This article by Ray Spitzenberger first appeared in IMAGES for May 28, 2020, East Bernard Express, East Bernard, Texas.
Both when my first daughter was born and when my second daughter was born, I gave out pink, bubblegum cigars (I am philosophically opposed to tobacco products) to everyone I met, and each time the excitement was almost more than I could bear! Since I was teaching in those days, congratulations rang out through the long halls of WCJC, both from students and faculty! Naturally my parents and Peg’s parents were filled with joy, as the gift of children is the greatest gift of all, — for the whole family!
I hope it’s not an exaggeration to say that the birth of my second book, Open Prairies, yesterday (when it was sent to the printer) was as wonderfully exciting as the birth of my first book, It Must Be the Noodles, and perhaps more than half as exciting as the nativity of my daughters! To add to the excitement, the creating of my second book was a family affair. My daughter, the book designer in New York, designed the book of poems, and my granddaughter, Lauren, my college student GD, took the photographs for it. And my wife, my other daughter, and my other granddaughter were the subject matter for many of my poems, not to mention that my wife Peggy’s encouragement and support made both books possible.
When I first began thinking about publishing a book of my poems, I put the idea aside, because the attitude of many people convinced me nobody would want to buy or read a volume of poetry, and I was well aware of the difficulty most poetry magazines have staying afloat financially. Why try to force poetry on people who don’t like poems! Perhaps my mind changed when Billy Collins, often referred to as “The People’s Poet,” published a book of his poems which became a Best Seller on the New York Times Best Seller List. Also, Glenn Lyvers, Editor of Prolific Press, whose magazines like Poetry Quarterly, 50 Haikus, Tanka Journal, etc., have published a number of my poems, operates on the belief that poetry should be for everyone. Why not? Why shouldn’t everybody like to read poetry, especially if poetry is written for everyone, rather than just for the literati?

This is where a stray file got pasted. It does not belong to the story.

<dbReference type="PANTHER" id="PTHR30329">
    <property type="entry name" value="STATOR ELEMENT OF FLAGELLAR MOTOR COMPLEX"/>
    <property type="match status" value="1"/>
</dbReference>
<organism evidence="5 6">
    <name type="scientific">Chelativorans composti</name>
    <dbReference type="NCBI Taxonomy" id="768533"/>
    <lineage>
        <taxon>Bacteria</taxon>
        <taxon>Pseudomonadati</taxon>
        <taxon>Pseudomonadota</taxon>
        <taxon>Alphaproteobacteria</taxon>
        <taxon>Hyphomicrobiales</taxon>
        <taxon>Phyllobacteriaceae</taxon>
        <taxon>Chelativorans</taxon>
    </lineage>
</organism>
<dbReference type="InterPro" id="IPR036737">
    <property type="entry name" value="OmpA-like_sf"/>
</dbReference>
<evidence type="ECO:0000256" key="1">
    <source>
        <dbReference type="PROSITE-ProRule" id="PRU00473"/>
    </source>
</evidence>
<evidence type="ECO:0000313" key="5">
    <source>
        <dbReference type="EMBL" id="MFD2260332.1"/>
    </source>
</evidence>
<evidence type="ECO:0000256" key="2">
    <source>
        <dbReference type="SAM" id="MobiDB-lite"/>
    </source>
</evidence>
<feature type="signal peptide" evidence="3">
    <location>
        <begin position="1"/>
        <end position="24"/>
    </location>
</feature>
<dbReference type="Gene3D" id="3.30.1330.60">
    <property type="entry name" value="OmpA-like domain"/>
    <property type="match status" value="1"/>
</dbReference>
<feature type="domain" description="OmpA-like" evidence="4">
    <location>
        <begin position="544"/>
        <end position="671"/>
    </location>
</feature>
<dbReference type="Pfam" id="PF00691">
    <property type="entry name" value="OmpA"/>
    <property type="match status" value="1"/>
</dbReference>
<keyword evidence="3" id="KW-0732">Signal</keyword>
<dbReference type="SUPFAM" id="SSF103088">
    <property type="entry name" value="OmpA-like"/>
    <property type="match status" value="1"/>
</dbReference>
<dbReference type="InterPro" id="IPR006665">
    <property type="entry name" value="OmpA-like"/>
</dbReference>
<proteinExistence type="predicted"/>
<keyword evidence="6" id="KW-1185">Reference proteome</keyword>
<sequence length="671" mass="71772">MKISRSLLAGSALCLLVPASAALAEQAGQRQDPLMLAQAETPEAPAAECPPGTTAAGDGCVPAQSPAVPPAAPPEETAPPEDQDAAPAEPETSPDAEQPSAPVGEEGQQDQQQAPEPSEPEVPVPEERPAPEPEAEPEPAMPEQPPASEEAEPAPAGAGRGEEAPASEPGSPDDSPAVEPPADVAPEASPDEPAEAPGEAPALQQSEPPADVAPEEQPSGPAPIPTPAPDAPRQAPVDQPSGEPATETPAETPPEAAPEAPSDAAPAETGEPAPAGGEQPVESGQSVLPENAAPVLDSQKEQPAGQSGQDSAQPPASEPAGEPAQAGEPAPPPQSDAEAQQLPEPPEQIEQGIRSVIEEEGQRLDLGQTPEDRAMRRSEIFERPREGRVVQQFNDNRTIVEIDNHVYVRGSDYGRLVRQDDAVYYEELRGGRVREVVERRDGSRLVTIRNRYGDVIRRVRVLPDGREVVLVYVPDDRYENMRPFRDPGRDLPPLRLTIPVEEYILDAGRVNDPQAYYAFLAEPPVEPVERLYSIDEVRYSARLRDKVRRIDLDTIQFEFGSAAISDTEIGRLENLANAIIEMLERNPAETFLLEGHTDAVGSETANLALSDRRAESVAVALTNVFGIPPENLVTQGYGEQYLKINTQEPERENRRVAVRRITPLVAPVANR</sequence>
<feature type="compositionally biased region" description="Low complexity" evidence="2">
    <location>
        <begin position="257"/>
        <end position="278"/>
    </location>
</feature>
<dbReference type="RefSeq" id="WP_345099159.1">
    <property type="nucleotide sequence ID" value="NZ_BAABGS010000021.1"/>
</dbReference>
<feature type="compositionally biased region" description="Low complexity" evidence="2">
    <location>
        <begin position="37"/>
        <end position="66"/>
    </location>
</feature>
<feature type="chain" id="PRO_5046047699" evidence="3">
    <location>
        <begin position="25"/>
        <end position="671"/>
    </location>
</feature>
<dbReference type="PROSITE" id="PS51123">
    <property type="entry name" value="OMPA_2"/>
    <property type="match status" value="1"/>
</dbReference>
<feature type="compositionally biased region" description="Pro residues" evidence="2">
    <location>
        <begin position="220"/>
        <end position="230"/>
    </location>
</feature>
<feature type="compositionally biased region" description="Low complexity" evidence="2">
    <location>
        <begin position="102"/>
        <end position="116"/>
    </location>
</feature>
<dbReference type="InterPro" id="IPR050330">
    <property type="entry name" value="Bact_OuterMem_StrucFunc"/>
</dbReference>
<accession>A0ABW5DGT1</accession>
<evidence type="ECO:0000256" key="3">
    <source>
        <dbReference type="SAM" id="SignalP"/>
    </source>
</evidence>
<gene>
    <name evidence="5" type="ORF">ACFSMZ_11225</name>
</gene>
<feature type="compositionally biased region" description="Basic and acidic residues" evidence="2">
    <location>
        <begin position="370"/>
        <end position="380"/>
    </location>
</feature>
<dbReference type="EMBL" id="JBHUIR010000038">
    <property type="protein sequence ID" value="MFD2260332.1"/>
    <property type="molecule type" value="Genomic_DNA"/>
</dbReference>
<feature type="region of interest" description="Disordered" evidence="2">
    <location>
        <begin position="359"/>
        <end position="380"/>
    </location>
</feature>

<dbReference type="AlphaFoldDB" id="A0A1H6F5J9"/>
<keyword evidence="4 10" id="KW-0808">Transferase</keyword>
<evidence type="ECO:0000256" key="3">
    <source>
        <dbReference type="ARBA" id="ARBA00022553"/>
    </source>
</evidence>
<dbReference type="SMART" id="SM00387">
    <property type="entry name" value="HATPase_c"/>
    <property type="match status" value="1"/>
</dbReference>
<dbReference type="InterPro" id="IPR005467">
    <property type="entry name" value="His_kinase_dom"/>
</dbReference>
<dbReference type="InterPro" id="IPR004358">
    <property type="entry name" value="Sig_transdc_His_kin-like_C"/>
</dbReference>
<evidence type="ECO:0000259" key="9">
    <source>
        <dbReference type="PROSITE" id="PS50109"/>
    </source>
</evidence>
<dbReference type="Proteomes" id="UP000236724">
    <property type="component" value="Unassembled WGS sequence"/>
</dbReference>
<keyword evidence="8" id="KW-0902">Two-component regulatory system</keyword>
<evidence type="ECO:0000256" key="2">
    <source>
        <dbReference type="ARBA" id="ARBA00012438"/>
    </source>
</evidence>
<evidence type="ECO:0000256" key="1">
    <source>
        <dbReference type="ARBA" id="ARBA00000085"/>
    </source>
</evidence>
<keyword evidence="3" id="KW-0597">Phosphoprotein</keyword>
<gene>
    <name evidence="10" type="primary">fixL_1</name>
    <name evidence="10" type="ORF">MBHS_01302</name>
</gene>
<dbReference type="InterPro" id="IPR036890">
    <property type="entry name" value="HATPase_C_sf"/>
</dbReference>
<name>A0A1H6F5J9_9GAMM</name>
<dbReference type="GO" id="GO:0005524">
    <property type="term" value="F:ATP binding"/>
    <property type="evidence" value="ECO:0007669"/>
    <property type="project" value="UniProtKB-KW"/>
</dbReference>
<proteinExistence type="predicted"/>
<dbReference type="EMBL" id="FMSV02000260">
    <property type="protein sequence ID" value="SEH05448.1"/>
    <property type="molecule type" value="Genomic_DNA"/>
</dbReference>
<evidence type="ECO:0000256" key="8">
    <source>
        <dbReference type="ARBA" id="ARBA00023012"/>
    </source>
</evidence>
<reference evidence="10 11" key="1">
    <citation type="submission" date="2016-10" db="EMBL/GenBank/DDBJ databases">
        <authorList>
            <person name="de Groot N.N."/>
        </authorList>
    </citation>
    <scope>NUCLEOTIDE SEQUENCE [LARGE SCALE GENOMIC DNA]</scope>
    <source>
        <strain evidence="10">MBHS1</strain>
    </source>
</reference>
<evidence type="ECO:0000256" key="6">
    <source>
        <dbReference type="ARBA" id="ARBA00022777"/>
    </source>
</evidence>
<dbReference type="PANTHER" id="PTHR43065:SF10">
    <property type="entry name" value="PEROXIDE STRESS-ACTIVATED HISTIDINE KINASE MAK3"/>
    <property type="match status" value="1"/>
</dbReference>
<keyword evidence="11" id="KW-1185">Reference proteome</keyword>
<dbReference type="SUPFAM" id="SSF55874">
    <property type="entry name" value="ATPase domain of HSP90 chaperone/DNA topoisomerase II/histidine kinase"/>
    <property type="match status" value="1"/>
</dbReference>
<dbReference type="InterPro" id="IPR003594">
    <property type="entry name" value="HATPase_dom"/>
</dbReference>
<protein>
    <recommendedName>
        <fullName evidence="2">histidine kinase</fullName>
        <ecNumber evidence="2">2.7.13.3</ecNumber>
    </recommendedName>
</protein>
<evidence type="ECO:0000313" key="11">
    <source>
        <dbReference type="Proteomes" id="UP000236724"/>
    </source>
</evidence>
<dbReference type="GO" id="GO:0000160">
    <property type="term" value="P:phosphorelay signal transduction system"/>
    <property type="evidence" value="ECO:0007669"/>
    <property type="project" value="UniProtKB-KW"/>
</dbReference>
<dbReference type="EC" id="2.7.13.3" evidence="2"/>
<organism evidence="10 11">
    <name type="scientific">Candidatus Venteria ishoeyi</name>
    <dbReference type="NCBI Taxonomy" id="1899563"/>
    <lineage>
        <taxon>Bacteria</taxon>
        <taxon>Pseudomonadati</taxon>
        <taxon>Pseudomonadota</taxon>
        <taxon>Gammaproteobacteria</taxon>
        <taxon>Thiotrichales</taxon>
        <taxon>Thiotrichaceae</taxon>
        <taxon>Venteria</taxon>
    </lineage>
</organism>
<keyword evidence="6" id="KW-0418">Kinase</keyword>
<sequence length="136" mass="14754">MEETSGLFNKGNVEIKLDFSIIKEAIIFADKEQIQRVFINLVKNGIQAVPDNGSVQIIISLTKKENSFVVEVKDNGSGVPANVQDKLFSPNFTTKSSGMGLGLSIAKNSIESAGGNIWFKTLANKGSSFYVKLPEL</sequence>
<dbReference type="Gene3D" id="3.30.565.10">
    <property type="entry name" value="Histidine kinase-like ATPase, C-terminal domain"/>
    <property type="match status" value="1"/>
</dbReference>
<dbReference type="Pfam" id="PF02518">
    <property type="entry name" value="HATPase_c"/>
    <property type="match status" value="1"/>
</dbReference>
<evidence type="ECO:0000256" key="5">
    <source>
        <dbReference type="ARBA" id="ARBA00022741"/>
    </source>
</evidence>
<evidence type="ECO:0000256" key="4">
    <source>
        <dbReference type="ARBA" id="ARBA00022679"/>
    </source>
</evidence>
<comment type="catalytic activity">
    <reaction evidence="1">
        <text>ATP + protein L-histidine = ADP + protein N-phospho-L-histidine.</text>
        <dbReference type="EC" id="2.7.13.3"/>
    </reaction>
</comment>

Armed with that belief, I was ready to rock and roll! After all, my poems celebrate the country life, the rural life, — life on the prairies of Texas. My poems have some of the same old-fashioned, good old days, quality to them that lots of people like in “Images,” my newspaper column written in prose. Like my newspaper column, some of my poems are lighthearted and even humorous, but many have more depth to them than my column, as, according to John Ciardi, poetry must suggest more than it explicitly states. At the same time, my poems are mostly contemporary in their form and style, some even written using Japanese poetry forms (which are so popular today). All of them are honest and sincere.
Whenever you have a child, it is going to contain your DNA, as well as your wife’s. Hoping not to stretch the analogy too far, I like to think that the qualities in my poems elucidated above, are part of my mental and emotional DNA. Also, most parents are excited about the physical attractiveness of their newborn child. Well, having my daughter Rae Ann design the book and my granddaughter Lauren take the photos for it has insured that it is physically attractive. The book’s design is splendid looking, not just because Rae Ann is a successful New York book designer, but because she lovingly understands the content of the poems and the old man who wrote them. And Lauren’s photographs were taken mostly in and around East Bernard, and of the prairie life she knows and loves, and she, too, understands and loves this old grandpa-poet.
Very soon, Open Prairies will be on sale at Amazon.com for $9.99, and eventually we hope to sell it at one of our favorite East Bernard stores. Like all fathers, I’ve bragged far too much about this newborn, and, like most new fathers, I am so excited that my radiator is overheating. I may even have to get some bubblegum cigars to give away, but I think they should be maroon rather than pink
Ray Spitzenberger is a retired teacher and pastor, and the author of two books, It Must Be the Noodles and Open Prairies.